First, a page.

Plan Colombia is a Fraud

Prohibitionists make themselves useful to governments by enabling drug geopolitics to influence weaker governments and cultures on behalf of more aggressive and dominating groups.

Illustrating the tactic, human rights activist John Lindsey-Poland, author of Plan Colombia, U.S. Ally Atrocities and Community Activism, reveals the drug war in Colombia to be a scam, a vehicle linking its legitimacy to countering drug trafficking. Its purpose is to support US and international corporate interests operating in Colombia. It uses DEA personnel, taxpayer funding, and US materials to achieve its goal, while drug enforcement is made a sideshow:

The Andean Initiative announced by President George H. W. Bush in August 1989 was followed quickly by a $65 million emergency delivery of equipment that included tens of thousands of weapons, warheads, and mortars, part of $127 million in U.S. nominally counterdrug assistance to Colombia that year. Although the military openly acknowledged that its missions were not focused on counterdrug operations, which were carried out by police, more than three-quarters of the package went to the military. [Kindle 873]

As the 1990s progressed, debate heated up among policy makers about the purposes of the U.S. role in Colombia. Official policy dictated that U.S. activities were restricted to fighting the production and trafficking of narcotics, particularly cocaine, and were not to cross the line into counterinsurgency. Some leaders saw the drug war as better terrain on which to establish the legitimacy of a U.S. role than fighting guerrillas, which politically had gone poorly in both Vietnam and, to a lesser extent, Central America. This official line met with increased resistance from counterinsurgency hawks, especially military officers, both U.S. and Colombian. [Kindle 948]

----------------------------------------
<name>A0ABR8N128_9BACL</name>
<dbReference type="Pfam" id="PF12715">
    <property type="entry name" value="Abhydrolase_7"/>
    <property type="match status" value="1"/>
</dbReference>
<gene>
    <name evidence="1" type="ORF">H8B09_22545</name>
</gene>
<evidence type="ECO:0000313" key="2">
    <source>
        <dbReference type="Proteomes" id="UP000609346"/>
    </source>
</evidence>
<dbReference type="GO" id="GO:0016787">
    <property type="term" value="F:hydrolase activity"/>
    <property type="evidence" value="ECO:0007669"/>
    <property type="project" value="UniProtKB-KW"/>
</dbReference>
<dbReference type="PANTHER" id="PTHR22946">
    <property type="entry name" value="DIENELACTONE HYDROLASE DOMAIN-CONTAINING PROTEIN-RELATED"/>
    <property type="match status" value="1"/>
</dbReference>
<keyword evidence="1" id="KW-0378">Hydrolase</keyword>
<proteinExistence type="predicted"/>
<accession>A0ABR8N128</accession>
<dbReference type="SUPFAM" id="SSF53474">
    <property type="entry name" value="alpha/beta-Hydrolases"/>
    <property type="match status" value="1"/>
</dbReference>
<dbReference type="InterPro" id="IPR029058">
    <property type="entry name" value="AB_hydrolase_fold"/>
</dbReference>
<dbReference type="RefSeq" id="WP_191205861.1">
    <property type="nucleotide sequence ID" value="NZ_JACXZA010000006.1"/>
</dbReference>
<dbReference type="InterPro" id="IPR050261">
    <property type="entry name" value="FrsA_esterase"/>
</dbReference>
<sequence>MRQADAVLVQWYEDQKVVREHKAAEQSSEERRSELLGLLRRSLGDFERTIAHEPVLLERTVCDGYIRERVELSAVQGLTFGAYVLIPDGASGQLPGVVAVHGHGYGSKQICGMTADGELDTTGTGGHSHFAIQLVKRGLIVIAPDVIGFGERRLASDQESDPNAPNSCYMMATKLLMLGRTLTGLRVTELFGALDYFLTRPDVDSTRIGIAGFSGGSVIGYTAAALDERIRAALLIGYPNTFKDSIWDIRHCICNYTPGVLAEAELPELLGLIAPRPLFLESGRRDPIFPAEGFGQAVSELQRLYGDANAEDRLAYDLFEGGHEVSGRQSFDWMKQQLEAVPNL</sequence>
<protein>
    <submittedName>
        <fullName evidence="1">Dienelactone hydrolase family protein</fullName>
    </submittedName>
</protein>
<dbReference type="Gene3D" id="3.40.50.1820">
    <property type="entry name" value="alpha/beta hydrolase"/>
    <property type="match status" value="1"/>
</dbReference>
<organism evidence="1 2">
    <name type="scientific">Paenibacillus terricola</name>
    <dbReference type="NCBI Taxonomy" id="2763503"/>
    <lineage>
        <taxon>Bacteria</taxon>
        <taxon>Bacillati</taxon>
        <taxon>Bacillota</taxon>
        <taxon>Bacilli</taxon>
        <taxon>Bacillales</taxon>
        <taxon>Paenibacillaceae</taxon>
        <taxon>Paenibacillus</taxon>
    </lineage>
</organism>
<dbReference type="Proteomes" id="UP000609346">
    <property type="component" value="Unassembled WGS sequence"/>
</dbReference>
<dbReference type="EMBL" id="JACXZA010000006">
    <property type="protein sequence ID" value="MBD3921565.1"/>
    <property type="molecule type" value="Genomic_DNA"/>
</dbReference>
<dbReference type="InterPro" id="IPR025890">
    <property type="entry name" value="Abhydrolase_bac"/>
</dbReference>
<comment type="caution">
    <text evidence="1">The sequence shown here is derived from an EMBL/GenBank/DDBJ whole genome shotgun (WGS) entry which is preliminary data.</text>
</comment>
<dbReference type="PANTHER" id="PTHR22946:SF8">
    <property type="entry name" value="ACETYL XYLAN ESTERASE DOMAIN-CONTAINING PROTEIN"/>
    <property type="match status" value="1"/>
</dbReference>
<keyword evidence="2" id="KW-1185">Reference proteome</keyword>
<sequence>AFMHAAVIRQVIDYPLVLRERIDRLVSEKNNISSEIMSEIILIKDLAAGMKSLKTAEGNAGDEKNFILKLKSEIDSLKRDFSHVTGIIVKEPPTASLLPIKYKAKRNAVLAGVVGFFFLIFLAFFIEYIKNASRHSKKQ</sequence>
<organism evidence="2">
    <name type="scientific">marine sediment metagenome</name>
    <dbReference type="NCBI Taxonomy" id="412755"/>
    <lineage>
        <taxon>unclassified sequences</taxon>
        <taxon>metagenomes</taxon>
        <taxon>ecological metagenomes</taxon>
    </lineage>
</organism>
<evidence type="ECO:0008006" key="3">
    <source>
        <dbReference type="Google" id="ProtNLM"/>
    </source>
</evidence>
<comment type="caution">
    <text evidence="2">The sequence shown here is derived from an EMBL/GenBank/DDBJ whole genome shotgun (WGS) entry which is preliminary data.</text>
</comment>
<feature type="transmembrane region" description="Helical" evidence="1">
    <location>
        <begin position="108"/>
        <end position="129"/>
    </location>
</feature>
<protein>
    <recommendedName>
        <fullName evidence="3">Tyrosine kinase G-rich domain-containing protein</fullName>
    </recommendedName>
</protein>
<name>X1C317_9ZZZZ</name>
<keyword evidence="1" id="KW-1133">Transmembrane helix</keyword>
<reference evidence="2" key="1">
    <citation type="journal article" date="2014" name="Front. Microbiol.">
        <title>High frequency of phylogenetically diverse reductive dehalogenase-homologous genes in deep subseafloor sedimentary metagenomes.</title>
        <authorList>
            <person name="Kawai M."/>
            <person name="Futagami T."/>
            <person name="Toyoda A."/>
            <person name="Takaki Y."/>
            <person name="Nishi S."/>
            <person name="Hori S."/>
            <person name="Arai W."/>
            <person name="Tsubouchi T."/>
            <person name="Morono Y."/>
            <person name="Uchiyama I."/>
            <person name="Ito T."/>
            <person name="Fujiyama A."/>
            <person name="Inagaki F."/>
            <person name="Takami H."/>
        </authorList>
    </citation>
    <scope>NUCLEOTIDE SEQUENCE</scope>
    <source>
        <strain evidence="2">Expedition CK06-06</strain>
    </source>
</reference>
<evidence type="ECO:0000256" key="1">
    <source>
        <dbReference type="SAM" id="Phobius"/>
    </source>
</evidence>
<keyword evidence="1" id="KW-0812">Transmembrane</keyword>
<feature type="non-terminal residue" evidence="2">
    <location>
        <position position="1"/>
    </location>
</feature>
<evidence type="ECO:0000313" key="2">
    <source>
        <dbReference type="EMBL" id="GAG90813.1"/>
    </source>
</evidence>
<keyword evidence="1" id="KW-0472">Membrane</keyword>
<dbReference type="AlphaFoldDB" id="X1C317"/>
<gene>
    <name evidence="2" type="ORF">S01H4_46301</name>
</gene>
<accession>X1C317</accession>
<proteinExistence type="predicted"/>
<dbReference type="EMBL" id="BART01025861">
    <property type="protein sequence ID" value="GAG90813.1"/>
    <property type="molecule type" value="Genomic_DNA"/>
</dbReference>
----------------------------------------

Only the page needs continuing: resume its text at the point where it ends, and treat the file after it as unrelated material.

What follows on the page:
“We need to find a mechanism,” former ambassador Morris Busby told Congress in 1997, “which will permit us to express our extreme displeasure with the political leadership of a country such as Colombia … but at the same time permit us to go forward with assistance to gentlemen like Generals [Harold] Bedoya [army commander] and Serrano [police chief].” [Kindle 958]

Such an outlook did not require proving that the United States had ulterior motives to fight a drug war. Instead, it measured the negative impact of escalating war, as well as the results of counternarcotics operations, which were ineffective by any meaningful measure (such as the ease of buying and street price of narcotics and the relative efficacy of treatment). [Kindle 983]

The indigenous people of Colombia were targeted as guerrillas or supporters of FARC by corrupt military and paramilitary units eager to produce an abundant body-count favored by military leaders. Meeting the quotas was rewarded with cash bonuses and holiday perks. Between 1990 and 2010 US funded and trained soldiers occasionally raided remote villages using machetes to slaughter its inhabitants, men, women and children, scenes vividly described by the author who interviewed witnesses. The innocent victims were dismissed as “false positives.”

The 1997 Leahy Amendment, the 2011 to 2017 updated Foreign Assistance Acts, and an impressive worldwide human rights public relations campaign directed at Colombia curtailed the attacks and led to the arrests of 4000 Colombian military personnel.

Partial justice for Colombians is not why some US politicians claim Plan Colombia is successful. Drug interdiction was a failure. Coca growers continued production by relocating into larger territories and reducing the size of their plots to escape aerial detection. The success was measured in developing and testing policies and strategies for intervening in countries such as Colombia, Mexico, or Afghanistan to combat communists, insurgents, socialists, journalists, witnesses, critics, and any others deemed threatening to business interests. Colombia has since become the US training center for foreign military operatives in the tradition of the infamous School of the Americas at Fort Benning, Georgia. Prohibited drugs filled their traditional roles as scapegoats and a means of foreign and domestic social exploitation.

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